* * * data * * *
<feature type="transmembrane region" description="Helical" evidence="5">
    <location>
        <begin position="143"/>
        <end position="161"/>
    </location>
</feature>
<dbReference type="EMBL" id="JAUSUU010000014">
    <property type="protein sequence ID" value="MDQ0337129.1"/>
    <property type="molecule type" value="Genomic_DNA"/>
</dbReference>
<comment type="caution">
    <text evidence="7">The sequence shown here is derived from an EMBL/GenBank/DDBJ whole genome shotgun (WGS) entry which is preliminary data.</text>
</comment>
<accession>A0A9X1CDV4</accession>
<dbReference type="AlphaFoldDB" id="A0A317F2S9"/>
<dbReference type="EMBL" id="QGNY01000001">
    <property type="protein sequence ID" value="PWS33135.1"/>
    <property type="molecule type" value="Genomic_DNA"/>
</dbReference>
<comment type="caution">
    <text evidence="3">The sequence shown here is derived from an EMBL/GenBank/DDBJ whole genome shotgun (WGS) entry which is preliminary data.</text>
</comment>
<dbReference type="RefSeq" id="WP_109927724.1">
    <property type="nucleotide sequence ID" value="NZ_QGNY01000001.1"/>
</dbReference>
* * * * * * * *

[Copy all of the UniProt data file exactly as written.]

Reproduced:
<feature type="transmembrane region" description="Helical" evidence="5">
    <location>
        <begin position="143"/>
        <end position="161"/>
    </location>
</feature>
<dbReference type="EMBL" id="JAUSUU010000014">
    <property type="protein sequence ID" value="MDQ0337129.1"/>
    <property type="molecule type" value="Genomic_DNA"/>
</dbReference>
<comment type="caution">
    <text evidence="7">The sequence shown here is derived from an EMBL/GenBank/DDBJ whole genome shotgun (WGS) entry which is preliminary data.</text>
</comment>
<accession>A0A9X1CDV4</accession>
<dbReference type="AlphaFoldDB" id="A0A317F2S9"/>
<dbReference type="EMBL" id="QGNY01000001">
    <property type="protein sequence ID" value="PWS33135.1"/>
    <property type="molecule type" value="Genomic_DNA"/>
</dbReference>
<comment type="caution">
    <text evidence="3">The sequence shown here is derived from an EMBL/GenBank/DDBJ whole genome shotgun (WGS) entry which is preliminary data.</text>
</comment>
<dbReference type="RefSeq" id="WP_109927724.1">
    <property type="nucleotide sequence ID" value="NZ_QGNY01000001.1"/>
</dbReference>